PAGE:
Suspicion of Chinese-Born Researchers Threatens US Innovation

Caroline Wagner responds to the arrest of MIT engineering professor Gang Chen earlier this month. 

(7postman/E+ via Getty Images)

By Caroline Wagner 
The Ohio State University

The arrest of MIT engineering professor Gang Chen on Jan. 14 has drawn attention to the role of China in U.S. science and technology system. It’s not the first time suspicions have fallen on a Chinese-born scientist – Chen is a naturalized U.S. citizen – for work they conduct openly in the United States.

The charges against Gang Chen – wire fraud, failing to report a foreign bank account and a false statement on a tax return – stem from failing to disclose Chinese funding for his research. MIT called the allegations “distressing,” and the school’s president and 100 faculty members are defending a Chinese university’s investment in MIT research. No evidence of spying has been made public, but a Department of Justice criminal complaint expressed suspicions that Chen’s loyalty may not be aligned with American interests.

These kinds of investigations risk damaging one of the U.S.‘s most important assets: open inquiry.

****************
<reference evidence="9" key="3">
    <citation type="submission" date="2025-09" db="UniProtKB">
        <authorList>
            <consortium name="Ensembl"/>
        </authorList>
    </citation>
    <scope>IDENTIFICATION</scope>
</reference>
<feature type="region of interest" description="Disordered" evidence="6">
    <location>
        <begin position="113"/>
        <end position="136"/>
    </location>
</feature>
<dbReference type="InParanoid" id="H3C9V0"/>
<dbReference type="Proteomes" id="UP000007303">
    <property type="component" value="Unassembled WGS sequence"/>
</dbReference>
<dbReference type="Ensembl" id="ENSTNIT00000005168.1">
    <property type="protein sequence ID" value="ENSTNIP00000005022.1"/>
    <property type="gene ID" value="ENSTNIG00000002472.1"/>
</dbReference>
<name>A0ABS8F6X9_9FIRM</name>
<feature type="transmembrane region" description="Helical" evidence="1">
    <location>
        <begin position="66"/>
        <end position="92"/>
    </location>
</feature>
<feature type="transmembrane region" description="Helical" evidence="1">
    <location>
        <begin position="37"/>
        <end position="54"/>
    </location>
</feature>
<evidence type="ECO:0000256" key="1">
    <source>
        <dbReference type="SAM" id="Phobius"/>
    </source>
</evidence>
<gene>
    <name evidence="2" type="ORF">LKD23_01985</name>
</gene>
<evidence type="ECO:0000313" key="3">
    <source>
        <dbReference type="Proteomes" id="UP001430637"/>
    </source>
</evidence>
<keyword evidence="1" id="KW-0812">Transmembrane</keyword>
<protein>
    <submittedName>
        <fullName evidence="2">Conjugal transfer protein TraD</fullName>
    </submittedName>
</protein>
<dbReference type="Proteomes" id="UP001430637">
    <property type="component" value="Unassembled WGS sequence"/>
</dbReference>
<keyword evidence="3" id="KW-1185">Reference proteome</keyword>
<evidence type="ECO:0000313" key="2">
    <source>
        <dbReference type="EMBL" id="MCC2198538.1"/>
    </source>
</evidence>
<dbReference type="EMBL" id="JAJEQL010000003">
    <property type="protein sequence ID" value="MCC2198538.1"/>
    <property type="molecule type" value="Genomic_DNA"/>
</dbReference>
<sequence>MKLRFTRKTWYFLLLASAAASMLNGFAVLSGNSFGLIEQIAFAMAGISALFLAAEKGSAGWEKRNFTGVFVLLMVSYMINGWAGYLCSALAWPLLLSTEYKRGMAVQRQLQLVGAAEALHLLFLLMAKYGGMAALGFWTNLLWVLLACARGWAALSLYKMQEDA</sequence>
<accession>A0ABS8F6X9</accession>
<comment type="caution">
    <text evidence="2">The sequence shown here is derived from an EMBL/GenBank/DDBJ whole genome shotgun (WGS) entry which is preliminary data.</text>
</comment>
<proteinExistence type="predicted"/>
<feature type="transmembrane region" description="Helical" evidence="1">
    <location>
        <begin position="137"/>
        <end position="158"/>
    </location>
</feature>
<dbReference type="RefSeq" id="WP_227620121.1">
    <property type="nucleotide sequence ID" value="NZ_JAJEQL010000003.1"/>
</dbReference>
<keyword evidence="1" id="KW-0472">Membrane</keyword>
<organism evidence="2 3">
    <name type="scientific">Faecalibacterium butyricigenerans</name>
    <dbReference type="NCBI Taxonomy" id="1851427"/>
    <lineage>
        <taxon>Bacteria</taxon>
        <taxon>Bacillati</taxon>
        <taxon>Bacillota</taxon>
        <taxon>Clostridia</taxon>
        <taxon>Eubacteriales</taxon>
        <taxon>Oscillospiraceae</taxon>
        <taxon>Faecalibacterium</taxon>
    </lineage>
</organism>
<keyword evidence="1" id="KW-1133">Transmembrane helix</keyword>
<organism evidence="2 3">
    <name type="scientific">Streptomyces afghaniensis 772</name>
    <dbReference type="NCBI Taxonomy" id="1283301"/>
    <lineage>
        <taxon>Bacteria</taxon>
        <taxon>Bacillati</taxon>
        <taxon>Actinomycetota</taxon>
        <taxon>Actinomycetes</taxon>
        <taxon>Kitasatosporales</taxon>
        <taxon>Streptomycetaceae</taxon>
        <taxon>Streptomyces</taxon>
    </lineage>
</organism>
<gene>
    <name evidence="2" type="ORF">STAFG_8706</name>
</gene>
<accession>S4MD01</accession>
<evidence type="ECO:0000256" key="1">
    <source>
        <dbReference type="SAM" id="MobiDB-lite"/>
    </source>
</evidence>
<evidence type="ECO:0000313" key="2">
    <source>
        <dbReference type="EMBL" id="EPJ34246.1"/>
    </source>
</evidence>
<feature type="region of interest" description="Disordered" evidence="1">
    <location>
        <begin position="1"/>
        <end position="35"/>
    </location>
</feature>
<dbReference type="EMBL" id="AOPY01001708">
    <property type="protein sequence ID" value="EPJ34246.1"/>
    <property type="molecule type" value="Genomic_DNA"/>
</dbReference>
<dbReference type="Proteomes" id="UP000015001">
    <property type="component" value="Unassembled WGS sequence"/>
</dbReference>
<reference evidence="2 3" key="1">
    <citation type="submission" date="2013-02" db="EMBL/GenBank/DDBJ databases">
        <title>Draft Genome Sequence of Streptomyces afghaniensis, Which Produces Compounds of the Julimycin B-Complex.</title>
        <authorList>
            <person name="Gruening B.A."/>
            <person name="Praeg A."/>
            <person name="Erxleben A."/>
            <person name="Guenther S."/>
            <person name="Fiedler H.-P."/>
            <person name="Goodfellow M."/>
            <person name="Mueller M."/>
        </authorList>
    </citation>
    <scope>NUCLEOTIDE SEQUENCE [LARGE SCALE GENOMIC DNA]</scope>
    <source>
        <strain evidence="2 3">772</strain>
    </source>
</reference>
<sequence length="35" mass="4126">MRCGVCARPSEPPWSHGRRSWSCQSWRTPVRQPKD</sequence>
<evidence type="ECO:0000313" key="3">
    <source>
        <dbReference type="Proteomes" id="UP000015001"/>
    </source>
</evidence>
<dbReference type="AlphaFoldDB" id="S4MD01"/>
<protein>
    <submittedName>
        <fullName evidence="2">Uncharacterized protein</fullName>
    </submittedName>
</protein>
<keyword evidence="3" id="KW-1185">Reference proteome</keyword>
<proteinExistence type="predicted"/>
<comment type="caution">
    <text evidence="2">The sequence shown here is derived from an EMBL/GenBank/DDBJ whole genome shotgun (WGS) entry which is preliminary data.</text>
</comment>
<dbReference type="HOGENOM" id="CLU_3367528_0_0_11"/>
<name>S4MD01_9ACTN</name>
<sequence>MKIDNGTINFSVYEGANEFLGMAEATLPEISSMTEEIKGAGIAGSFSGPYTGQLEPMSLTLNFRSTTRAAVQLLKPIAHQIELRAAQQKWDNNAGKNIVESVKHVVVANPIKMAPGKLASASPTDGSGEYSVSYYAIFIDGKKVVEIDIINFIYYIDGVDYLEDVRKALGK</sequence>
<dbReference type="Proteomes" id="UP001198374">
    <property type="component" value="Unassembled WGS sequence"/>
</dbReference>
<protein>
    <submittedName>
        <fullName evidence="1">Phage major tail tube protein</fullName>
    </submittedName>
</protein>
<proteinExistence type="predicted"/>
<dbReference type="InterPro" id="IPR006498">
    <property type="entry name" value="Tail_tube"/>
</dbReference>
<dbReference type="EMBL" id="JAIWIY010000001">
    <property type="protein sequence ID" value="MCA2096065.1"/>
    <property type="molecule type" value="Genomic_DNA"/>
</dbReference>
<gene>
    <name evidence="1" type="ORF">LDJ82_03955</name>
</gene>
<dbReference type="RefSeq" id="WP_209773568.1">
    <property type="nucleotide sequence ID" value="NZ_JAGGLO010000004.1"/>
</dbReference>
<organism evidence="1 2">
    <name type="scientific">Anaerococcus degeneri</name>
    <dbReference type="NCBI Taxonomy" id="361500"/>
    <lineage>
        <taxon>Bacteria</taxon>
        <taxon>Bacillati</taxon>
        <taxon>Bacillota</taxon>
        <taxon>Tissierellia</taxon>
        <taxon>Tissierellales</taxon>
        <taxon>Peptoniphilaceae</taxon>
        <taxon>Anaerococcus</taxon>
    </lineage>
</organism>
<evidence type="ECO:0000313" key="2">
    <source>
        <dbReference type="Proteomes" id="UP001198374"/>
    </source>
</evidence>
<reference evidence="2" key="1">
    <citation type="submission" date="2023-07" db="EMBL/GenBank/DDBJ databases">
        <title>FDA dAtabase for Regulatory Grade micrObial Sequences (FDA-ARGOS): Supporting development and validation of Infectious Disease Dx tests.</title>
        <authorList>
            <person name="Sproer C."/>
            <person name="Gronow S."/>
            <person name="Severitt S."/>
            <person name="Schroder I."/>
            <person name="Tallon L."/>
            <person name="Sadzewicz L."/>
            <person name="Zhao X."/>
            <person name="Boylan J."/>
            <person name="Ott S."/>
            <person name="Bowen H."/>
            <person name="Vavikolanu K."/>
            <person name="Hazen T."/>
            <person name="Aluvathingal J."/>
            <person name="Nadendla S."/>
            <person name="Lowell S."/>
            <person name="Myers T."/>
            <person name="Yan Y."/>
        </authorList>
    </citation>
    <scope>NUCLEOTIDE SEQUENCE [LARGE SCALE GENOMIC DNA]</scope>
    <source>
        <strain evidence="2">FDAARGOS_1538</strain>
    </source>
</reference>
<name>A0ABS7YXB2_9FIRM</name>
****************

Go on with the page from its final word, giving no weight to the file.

The U.S. government’s scrutiny of Chinese Americans and Chinese scholars runs up against the value of open scientific exchange. My research on international collaboration in science has shown that open nations have strong science. Nations that accept visitors and send researchers abroad, those that engage richly in cross-border collaborations and fund international projects produce better science and excel in innovation. Closing doors inhibits the very trait that makes the U.S. innovation system the envy of the world.

For six decades, the United States has been the mecca for smart people interested in conducting research. But this changed under the Trump administration: Government agencies looked with extra scrutiny at scholars from China for fear they planned to steal intellectual property. In a speech to U.S. academics, an FBI official has stated, “…the greatest long-term threat to our nation’s information and ideas and to our economic vitality and leadership is the threat from the Chinese government.”